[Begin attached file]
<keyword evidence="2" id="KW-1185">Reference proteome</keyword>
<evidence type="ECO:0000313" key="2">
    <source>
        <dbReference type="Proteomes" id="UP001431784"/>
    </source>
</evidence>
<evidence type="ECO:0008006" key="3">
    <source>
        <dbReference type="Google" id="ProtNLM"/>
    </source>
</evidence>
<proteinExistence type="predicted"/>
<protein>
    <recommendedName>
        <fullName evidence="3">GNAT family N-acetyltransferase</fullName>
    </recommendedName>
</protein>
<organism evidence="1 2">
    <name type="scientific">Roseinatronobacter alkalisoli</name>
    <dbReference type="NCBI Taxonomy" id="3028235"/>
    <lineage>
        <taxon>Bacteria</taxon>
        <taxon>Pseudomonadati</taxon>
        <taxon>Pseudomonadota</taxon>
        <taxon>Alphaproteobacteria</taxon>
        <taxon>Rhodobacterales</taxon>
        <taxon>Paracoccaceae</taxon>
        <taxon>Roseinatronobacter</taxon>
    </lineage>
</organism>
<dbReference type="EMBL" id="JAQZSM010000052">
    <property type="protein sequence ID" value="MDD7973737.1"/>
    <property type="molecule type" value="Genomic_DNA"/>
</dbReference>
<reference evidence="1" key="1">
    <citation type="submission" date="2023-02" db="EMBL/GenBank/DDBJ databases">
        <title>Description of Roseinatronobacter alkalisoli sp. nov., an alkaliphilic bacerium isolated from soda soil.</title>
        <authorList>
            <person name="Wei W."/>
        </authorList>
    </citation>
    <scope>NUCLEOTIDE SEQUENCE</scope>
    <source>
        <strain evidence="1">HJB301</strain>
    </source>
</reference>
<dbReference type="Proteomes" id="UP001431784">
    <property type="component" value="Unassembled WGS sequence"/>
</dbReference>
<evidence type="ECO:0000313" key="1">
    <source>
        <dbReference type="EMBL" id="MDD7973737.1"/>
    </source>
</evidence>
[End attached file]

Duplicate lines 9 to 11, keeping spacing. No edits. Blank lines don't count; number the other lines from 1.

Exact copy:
        <dbReference type="Google" id="ProtNLM"/>
    </source>
</evidence>